Instead of sharing a rash of new songs or another 4:44 video, as has become routine, JAY-Z used this Friday to release the first part of a candid interview on Tidal's Rap Radar podcast. The hour-long conversation with Elliott Wilson and Brian "B.Dot" Miller covered the making of 4:44, JAY-Z's recent fall-out with Kanye West, the controversial lyrics in "The Story of OJ," and the infamous 2014 video that showed a fight between Hov and his sister-in-law, Solange Knowles.
Asked about 4:44 opener "Kill JAY-Z," in which he raps openly about his recent, prolonged dispute with Kanye West, Hov tried to focus the track's intent.
"It's not even about Kanye, it really isn't. His name is there, just because it's just the truth of what happened. But the whole point is, 'You got hurt because this person was talking about you on a stage.' But what really hurt me was—you can't bring my kids and my wife into it. Kanye's my little brother. He's talked about me 100 times. He made a song called 'Big Brother.' We've gotten past bigger issues. But you brought my family into it, now it's a problem with me. That's a real, real problem. And he knows it's a problem. He knows that he crossed the line. I know him. He knows. I know he knows, because we've never let this much space go between one of our disagreements, and we've had many, because that's who we are. That's what I like about him. He's an honest person, he's open and he'll say things and he's wrong a lot of times and he'll confront it.
In response to the controversy over certain lyrics on 4:44's "The Story of OJ," JAY-Z seemed exasperated. Around the album's release, the lyric in question—"You wanna know what's more important than throwin' away money at a strip club? Credit / You ever wonder why Jewish people own all the property in America? This how they did it"—sparked responses from all angles, including the Anti-Defamation League. Speaking to Wilson and Miller, though, JAY-Z said that the track as a whole blows stereotypes up in order to demonstrate their absurdity.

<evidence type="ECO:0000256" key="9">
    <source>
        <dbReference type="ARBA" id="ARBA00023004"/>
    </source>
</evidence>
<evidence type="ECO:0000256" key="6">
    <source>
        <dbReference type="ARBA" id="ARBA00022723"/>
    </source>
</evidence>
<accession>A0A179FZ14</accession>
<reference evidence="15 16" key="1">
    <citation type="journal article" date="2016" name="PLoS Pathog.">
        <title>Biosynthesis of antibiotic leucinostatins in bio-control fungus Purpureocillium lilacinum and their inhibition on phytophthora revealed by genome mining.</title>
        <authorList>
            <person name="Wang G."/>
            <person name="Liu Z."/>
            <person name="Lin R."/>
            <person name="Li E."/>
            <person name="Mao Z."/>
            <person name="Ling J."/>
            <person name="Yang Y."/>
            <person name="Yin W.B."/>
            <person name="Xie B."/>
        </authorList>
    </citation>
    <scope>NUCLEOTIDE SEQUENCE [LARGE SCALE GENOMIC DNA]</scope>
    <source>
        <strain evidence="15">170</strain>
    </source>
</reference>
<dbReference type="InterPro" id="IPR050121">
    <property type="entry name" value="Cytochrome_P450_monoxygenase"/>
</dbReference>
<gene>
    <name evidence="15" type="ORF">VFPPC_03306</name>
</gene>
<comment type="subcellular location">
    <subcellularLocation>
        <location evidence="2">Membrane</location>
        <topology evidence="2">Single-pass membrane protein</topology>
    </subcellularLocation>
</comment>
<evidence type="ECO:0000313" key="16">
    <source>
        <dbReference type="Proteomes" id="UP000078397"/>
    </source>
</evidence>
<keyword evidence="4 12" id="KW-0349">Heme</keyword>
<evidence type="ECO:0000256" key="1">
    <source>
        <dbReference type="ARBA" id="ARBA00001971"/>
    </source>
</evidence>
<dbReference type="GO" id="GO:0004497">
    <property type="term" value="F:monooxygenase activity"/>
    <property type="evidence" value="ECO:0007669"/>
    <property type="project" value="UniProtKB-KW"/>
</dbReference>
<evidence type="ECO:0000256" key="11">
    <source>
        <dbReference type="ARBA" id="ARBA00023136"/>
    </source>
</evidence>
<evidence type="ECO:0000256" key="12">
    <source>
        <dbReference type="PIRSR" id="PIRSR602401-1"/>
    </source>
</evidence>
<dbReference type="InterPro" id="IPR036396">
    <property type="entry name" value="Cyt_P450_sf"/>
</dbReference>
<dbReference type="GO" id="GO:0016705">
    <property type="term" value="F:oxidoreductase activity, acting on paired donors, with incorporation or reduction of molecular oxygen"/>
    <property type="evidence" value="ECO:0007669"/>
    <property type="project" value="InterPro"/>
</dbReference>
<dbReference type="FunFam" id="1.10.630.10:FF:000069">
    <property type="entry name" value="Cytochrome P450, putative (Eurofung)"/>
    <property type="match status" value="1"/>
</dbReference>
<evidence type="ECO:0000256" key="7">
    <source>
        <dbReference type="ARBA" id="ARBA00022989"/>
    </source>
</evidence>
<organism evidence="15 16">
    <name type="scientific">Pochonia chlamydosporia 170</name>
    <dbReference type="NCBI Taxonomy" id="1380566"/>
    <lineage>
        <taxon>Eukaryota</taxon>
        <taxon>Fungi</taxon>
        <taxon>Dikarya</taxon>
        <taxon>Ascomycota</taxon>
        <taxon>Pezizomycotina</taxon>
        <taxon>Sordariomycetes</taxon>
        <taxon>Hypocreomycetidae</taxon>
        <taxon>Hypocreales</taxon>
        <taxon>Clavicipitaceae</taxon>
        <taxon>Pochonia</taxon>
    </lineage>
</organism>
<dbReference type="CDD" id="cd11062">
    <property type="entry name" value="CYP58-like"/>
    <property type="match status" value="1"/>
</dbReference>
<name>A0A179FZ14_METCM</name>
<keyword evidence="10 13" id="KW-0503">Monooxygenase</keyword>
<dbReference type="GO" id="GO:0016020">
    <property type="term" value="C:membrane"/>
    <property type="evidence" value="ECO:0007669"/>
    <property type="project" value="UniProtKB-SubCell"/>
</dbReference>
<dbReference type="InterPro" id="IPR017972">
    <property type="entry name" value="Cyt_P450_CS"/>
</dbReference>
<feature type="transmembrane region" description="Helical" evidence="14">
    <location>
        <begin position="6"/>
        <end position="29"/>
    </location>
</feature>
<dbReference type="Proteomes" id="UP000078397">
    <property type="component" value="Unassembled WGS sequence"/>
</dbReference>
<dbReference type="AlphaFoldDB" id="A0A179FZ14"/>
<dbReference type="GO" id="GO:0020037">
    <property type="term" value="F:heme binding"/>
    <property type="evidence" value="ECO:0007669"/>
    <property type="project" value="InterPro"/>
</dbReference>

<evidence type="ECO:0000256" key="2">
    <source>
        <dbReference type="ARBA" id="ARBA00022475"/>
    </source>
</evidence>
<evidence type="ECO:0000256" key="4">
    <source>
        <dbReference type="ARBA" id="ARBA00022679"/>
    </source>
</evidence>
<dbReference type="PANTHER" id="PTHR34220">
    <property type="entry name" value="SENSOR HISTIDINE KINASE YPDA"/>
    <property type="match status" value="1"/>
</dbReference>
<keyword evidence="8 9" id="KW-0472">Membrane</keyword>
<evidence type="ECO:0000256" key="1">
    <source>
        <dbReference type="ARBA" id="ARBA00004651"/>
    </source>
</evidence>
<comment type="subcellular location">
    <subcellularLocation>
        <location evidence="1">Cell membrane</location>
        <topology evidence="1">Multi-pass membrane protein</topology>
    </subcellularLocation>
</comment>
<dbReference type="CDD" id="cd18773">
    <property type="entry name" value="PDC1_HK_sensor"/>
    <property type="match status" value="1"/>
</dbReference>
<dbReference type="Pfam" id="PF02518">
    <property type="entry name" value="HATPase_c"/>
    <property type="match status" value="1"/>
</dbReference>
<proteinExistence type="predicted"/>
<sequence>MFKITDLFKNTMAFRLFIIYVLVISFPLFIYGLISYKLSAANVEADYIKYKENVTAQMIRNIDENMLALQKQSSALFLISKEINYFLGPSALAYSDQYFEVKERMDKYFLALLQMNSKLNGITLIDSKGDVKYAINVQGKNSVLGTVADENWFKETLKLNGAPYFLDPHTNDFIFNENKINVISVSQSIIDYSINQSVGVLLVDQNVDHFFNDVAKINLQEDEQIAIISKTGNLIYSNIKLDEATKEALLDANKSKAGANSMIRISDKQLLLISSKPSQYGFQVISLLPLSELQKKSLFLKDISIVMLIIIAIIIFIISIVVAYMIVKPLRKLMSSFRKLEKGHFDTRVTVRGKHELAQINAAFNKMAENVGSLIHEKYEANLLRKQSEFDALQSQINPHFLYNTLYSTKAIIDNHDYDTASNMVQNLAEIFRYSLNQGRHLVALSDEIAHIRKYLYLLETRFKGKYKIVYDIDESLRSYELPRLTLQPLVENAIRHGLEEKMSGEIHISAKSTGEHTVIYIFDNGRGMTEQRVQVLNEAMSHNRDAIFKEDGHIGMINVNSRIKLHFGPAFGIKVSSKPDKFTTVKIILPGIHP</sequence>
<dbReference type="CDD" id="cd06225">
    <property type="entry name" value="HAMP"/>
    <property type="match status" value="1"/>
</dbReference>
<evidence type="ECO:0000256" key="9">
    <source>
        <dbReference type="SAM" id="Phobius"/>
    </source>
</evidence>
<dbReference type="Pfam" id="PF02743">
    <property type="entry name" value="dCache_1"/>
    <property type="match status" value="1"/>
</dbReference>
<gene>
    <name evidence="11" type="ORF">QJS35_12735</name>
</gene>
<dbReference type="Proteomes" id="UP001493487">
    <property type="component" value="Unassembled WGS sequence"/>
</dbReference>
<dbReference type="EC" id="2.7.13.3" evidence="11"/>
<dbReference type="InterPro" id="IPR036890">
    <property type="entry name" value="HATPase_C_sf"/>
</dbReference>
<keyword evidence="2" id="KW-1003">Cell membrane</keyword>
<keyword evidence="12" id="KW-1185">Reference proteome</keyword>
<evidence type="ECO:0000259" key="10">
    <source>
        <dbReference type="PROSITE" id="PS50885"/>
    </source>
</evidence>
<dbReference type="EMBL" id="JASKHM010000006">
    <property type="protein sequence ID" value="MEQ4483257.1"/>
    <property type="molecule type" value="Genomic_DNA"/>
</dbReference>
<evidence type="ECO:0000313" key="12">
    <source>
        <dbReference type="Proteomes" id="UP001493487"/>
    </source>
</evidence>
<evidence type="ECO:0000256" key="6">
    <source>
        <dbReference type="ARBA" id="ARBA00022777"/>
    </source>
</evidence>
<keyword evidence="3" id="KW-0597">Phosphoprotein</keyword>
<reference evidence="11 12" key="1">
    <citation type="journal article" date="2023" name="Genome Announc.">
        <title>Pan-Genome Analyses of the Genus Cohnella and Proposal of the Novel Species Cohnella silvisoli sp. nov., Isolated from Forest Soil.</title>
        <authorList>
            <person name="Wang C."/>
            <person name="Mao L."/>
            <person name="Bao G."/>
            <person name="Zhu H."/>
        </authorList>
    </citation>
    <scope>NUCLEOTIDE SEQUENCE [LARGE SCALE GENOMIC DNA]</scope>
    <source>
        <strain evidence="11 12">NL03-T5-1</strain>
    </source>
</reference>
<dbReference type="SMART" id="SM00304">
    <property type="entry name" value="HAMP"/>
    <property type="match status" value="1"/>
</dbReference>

It's hard for me to take that serious, because I exaggerated every black image in the world[…] If even you, as the Jewish community, if you don't have a problem with the exaggerations of the guy eating watermelon and all the things that was happening… If you don't have a problem with that, and that's the only line you pick out, then you are being a hypocrite. I can't address that in a real way. I gotta leave that where it is. It was exaggeration. Of course I know Jewish people don't own all the property in the world. I mean, I own things! It was an exaggeration, much like that racist cartoon.
He was comfortable talking about the infamous "Elevator Video" that showed a fight between the rapper and Solange. "We've always had a great relationship," JAY-Z said of his sister-in-law. "We've had one disagreement. Before and after, we've been cool[…] That's my sister. Not my sister-in-law, no. My sister. Period."
Some of the most interesting moments in the interview come in the small details about the making of 4:44, including the process that he embarked on with producer NO I.D., and the marketing of the record. The confusion around 4:44 when the marketing campaign started in the spring—nobody seemed sure if it was a movie, a new JAY-Z album, a TV series, or a music video—was intentional. Sort of. "I had it rolled out, and we kind of moved on the fly," he told Wilson and Miller:
"We just wanted to drop the title, which we did. We put out the 4:44 all around on buses and billboards and things[…] I was like, 'Right, we got two weeks before we drop this.' By the night, it was on Channel 11 News. It was everywhere. CNN was like, 'I think JAY-Z's dropping an album." "Before that [the Mahershala Ali and Danny Glover preview video], I just dropped the billboards and then it got figured out in 24 hours and I was like, okay, we've got three more weeks, we've gotta think of some things. And that's where the Danny Glover thing came about. I was like, Okay, let's be an asshole, let's just throw a little curveball, you won't know if it's an album or a video or a film[…] You want people to be surprised and happy when they get a project. You don't want people just sitting on it, waiting.
You can watch the interview in full at the top of the page if you have Tidal.
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